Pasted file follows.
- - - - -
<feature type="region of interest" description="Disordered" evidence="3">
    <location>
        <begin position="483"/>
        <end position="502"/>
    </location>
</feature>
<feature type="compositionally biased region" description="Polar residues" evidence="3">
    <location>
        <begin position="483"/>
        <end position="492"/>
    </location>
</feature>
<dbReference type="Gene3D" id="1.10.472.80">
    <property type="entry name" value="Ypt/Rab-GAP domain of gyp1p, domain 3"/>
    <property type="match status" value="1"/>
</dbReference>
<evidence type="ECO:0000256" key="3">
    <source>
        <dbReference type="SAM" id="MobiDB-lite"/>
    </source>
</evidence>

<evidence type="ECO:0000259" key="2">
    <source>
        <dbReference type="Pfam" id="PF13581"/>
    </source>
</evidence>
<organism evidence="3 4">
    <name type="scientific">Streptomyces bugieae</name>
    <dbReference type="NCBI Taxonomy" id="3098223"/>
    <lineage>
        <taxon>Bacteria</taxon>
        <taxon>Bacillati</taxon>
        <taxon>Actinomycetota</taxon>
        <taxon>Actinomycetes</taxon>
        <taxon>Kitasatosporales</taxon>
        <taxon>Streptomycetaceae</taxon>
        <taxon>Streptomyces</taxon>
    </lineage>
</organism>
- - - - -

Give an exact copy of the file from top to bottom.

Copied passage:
<feature type="region of interest" description="Disordered" evidence="3">
    <location>
        <begin position="483"/>
        <end position="502"/>
    </location>
</feature>
<feature type="compositionally biased region" description="Polar residues" evidence="3">
    <location>
        <begin position="483"/>
        <end position="492"/>
    </location>
</feature>
<dbReference type="Gene3D" id="1.10.472.80">
    <property type="entry name" value="Ypt/Rab-GAP domain of gyp1p, domain 3"/>
    <property type="match status" value="1"/>
</dbReference>
<evidence type="ECO:0000256" key="3">
    <source>
        <dbReference type="SAM" id="MobiDB-lite"/>
    </source>
</evidence>

<evidence type="ECO:0000259" key="2">
    <source>
        <dbReference type="Pfam" id="PF13581"/>
    </source>
</evidence>
<organism evidence="3 4">
    <name type="scientific">Streptomyces bugieae</name>
    <dbReference type="NCBI Taxonomy" id="3098223"/>
    <lineage>
        <taxon>Bacteria</taxon>
        <taxon>Bacillati</taxon>
        <taxon>Actinomycetota</taxon>
        <taxon>Actinomycetes</taxon>
        <taxon>Kitasatosporales</taxon>
        <taxon>Streptomycetaceae</taxon>
        <taxon>Streptomyces</taxon>
    </lineage>
</organism>